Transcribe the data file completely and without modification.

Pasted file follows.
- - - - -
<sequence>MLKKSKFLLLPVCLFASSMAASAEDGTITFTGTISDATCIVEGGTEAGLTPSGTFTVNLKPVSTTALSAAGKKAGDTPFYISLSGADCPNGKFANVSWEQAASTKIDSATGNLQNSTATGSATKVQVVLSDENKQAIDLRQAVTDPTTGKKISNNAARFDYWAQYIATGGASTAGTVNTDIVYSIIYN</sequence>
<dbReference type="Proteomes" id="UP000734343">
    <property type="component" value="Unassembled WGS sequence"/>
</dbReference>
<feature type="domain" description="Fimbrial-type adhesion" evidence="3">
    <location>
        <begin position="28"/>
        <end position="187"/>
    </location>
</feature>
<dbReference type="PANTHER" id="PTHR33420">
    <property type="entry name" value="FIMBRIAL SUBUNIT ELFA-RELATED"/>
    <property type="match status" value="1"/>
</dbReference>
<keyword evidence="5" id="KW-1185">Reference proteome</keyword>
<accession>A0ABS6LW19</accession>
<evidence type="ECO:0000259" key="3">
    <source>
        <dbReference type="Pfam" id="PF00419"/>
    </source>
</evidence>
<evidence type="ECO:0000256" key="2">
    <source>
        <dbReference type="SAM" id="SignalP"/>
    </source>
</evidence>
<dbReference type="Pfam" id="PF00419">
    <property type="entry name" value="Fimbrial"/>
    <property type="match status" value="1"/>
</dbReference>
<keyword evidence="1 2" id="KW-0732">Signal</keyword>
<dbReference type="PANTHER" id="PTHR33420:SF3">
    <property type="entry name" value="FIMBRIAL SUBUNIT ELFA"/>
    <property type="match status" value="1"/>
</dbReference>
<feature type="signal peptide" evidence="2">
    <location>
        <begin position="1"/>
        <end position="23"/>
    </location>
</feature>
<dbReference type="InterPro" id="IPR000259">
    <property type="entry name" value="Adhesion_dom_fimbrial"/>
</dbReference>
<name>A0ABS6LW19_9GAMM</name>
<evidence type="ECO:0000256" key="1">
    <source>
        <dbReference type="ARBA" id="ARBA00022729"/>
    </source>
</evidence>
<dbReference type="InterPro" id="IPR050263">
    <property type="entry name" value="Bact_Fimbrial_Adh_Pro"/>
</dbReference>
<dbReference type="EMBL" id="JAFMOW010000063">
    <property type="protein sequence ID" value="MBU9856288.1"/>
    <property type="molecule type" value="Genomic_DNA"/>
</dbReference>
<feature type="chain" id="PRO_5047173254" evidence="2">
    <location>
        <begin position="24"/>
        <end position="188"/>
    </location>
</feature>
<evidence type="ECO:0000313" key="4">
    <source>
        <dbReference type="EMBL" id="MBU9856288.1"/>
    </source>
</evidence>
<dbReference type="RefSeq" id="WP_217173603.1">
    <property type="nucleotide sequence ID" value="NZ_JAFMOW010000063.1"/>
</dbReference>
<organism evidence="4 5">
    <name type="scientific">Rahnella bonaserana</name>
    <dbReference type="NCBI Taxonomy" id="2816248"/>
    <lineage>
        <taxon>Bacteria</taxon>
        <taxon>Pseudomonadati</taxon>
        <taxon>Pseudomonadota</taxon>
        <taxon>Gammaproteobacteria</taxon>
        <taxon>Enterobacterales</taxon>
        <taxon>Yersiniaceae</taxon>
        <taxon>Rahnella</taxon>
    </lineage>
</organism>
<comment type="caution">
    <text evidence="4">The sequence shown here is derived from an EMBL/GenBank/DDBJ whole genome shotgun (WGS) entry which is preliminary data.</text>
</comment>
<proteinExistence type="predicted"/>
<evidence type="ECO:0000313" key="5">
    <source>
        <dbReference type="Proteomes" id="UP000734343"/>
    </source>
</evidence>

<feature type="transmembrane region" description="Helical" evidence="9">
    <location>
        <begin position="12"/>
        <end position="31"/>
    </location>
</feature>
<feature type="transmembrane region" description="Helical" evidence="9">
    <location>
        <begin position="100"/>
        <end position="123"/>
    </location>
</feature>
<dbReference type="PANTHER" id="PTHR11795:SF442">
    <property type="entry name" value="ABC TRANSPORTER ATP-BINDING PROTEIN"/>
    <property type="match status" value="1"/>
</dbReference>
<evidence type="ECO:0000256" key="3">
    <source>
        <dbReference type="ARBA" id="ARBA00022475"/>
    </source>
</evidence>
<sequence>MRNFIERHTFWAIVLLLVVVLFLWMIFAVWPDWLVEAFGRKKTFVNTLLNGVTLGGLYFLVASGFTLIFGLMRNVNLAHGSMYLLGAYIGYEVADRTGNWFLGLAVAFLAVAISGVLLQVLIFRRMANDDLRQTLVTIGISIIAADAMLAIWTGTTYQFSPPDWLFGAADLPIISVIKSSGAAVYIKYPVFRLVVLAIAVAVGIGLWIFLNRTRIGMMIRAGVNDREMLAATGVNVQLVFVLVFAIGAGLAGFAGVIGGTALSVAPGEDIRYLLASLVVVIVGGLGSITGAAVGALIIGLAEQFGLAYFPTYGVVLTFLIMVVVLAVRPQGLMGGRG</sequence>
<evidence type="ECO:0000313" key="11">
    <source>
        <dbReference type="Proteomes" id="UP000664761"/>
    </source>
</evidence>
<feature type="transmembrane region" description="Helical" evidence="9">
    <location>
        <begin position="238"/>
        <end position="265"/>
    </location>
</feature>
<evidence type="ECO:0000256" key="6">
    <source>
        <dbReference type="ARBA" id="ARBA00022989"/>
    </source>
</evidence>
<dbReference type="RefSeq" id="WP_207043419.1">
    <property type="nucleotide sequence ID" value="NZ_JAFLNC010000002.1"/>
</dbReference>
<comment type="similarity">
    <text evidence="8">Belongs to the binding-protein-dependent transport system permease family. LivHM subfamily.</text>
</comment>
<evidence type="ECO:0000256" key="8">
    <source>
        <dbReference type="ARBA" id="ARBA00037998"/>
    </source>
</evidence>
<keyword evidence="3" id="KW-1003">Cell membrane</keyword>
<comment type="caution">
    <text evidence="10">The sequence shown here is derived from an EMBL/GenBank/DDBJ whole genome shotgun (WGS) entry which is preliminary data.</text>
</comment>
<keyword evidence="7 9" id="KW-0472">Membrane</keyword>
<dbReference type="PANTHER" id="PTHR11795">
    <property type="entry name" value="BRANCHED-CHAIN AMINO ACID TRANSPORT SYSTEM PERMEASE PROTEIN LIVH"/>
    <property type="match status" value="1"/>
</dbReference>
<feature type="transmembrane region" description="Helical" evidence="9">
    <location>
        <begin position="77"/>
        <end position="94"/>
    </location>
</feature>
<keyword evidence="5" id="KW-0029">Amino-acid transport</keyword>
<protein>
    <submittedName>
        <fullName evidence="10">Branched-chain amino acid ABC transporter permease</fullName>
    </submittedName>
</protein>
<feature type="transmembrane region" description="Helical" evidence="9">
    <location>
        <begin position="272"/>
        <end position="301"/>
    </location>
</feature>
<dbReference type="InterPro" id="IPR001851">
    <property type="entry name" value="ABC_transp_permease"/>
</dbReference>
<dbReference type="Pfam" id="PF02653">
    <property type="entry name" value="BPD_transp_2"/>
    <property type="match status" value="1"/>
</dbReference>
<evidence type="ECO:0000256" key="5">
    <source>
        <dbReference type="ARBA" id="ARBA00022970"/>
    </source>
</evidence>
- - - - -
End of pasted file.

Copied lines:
<sequence>MLKKSKFLLLPVCLFASSMAASAEDGTITFTGTISDATCIVEGGTEAGLTPSGTFTVNLKPVSTTALSAAGKKAGDTPFYISLSGADCPNGKFANVSWEQAASTKIDSATGNLQNSTATGSATKVQVVLSDENKQAIDLRQAVTDPTTGKKISNNAARFDYWAQYIATGGASTAGTVNTDIVYSIIYN</sequence>
<dbReference type="Proteomes" id="UP000734343">
    <property type="component" value="Unassembled WGS sequence"/>
</dbReference>
<feature type="domain" description="Fimbrial-type adhesion" evidence="3">
    <location>
        <begin position="28"/>
        <end position="187"/>
    </location>
</feature>
<dbReference type="PANTHER" id="PTHR33420">
    <property type="entry name" value="FIMBRIAL SUBUNIT ELFA-RELATED"/>
    <property type="match status" value="1"/>
</dbReference>
<keyword evidence="5" id="KW-1185">Reference proteome</keyword>
<accession>A0ABS6LW19</accession>
<evidence type="ECO:0000259" key="3">
    <source>
        <dbReference type="Pfam" id="PF00419"/>
    </source>
</evidence>
<evidence type="ECO:0000256" key="2">
    <source>
        <dbReference type="SAM" id="SignalP"/>
    </source>
</evidence>
<dbReference type="Pfam" id="PF00419">
    <property type="entry name" value="Fimbrial"/>
    <property type="match status" value="1"/>
</dbReference>
<keyword evidence="1 2" id="KW-0732">Signal</keyword>
<dbReference type="PANTHER" id="PTHR33420:SF3">
    <property type="entry name" value="FIMBRIAL SUBUNIT ELFA"/>
    <property type="match status" value="1"/>
</dbReference>
<feature type="signal peptide" evidence="2">
    <location>
        <begin position="1"/>
        <end position="23"/>
    </location>
</feature>
<dbReference type="InterPro" id="IPR000259">
    <property type="entry name" value="Adhesion_dom_fimbrial"/>
</dbReference>
<name>A0ABS6LW19_9GAMM</name>
<evidence type="ECO:0000256" key="1">
    <source>
        <dbReference type="ARBA" id="ARBA00022729"/>
    </source>
</evidence>
<dbReference type="InterPro" id="IPR050263">
    <property type="entry name" value="Bact_Fimbrial_Adh_Pro"/>
</dbReference>
<dbReference type="EMBL" id="JAFMOW010000063">
    <property type="protein sequence ID" value="MBU9856288.1"/>
    <property type="molecule type" value="Genomic_DNA"/>
</dbReference>
<feature type="chain" id="PRO_5047173254" evidence="2">
    <location>
        <begin position="24"/>
        <end position="188"/>
    </location>
</feature>
<evidence type="ECO:0000313" key="4">
    <source>
        <dbReference type="EMBL" id="MBU9856288.1"/>
    </source>
</evidence>
<dbReference type="RefSeq" id="WP_217173603.1">
    <property type="nucleotide sequence ID" value="NZ_JAFMOW010000063.1"/>
</dbReference>
<organism evidence="4 5">
    <name type="scientific">Rahnella bonaserana</name>
    <dbReference type="NCBI Taxonomy" id="2816248"/>
    <lineage>
        <taxon>Bacteria</taxon>
        <taxon>Pseudomonadati</taxon>
        <taxon>Pseudomonadota</taxon>
        <taxon>Gammaproteobacteria</taxon>
        <taxon>Enterobacterales</taxon>
        <taxon>Yersiniaceae</taxon>
        <taxon>Rahnella</taxon>
    </lineage>
</organism>
<comment type="caution">
    <text evidence="4">The sequence shown here is derived from an EMBL/GenBank/DDBJ whole genome shotgun (WGS) entry which is preliminary data.</text>
</comment>
<proteinExistence type="predicted"/>
<evidence type="ECO:0000313" key="5">
    <source>
        <dbReference type="Proteomes" id="UP000734343"/>
    </source>
</evidence>

<feature type="transmembrane region" description="Helical" evidence="9">
    <location>
        <begin position="12"/>
        <end position="31"/>
    </location>
</feature>
<feature type="transmembrane region" description="Helical" evidence="9">
    <location>
        <begin position="100"/>
        <end position="123"/>
    </location>
</feature>
<dbReference type="PANTHER" id="PTHR11795:SF442">
    <property type="entry name" value="ABC TRANSPORTER ATP-BINDING PROTEIN"/>
    <property type="match status" value="1"/>
</dbReference>
<evidence type="ECO:0000256" key="3">
    <source>
        <dbReference type="ARBA" id="ARBA00022475"/>
    </source>
</evidence>
<sequence>MRNFIERHTFWAIVLLLVVVLFLWMIFAVWPDWLVEAFGRKKTFVNTLLNGVTLGGLYFLVASGFTLIFGLMRNVNLAHGSMYLLGAYIGYEVADRTGNWFLGLAVAFLAVAISGVLLQVLIFRRMANDDLRQTLVTIGISIIAADAMLAIWTGTTYQFSPPDWLFGAADLPIISVIKSSGAAVYIKYPVFRLVVLAIAVAVGIGLWIFLNRTRIGMMIRAGVNDREMLAATGVNVQLVFVLVFAIGAGLAGFAGVIGGTALSVAPGEDIRYLLASLVVVIVGGLGSITGAAVGALIIGLAEQFGLAYFPTYGVVLTFLIMVVVLAVRPQGLMGGRG</sequence>
<evidence type="ECO:0000313" key="11">
    <source>
        <dbReference type="Proteomes" id="UP000664761"/>
    </source>
</evidence>
<feature type="transmembrane region" description="Helical" evidence="9">
    <location>
        <begin position="238"/>
        <end position="265"/>
    </location>
</feature>
<evidence type="ECO:0000256" key="6">
    <source>
        <dbReference type="ARBA" id="ARBA00022989"/>
    </source>
</evidence>
<dbReference type="RefSeq" id="WP_207043419.1">
    <property type="nucleotide sequence ID" value="NZ_JAFLNC010000002.1"/>
</dbReference>
<comment type="similarity">
    <text evidence="8">Belongs to the binding-protein-dependent transport system permease family. LivHM subfamily.</text>
</comment>
<evidence type="ECO:0000256" key="8">
    <source>
        <dbReference type="ARBA" id="ARBA00037998"/>
    </source>
</evidence>
<keyword evidence="3" id="KW-1003">Cell membrane</keyword>
<comment type="caution">
    <text evidence="10">The sequence shown here is derived from an EMBL/GenBank/DDBJ whole genome shotgun (WGS) entry which is preliminary data.</text>
</comment>
<keyword evidence="7 9" id="KW-0472">Membrane</keyword>
<dbReference type="PANTHER" id="PTHR11795">
    <property type="entry name" value="BRANCHED-CHAIN AMINO ACID TRANSPORT SYSTEM PERMEASE PROTEIN LIVH"/>
    <property type="match status" value="1"/>
</dbReference>
<feature type="transmembrane region" description="Helical" evidence="9">
    <location>
        <begin position="77"/>
        <end position="94"/>
    </location>
</feature>
<keyword evidence="5" id="KW-0029">Amino-acid transport</keyword>
<protein>
    <submittedName>
        <fullName evidence="10">Branched-chain amino acid ABC transporter permease</fullName>
    </submittedName>
</protein>
<feature type="transmembrane region" description="Helical" evidence="9">
    <location>
        <begin position="272"/>
        <end position="301"/>
    </location>
</feature>
<dbReference type="InterPro" id="IPR001851">
    <property type="entry name" value="ABC_transp_permease"/>
</dbReference>
<dbReference type="Pfam" id="PF02653">
    <property type="entry name" value="BPD_transp_2"/>
    <property type="match status" value="1"/>
</dbReference>
<evidence type="ECO:0000256" key="5">
    <source>
        <dbReference type="ARBA" id="ARBA00022970"/>
    </source>
</evidence>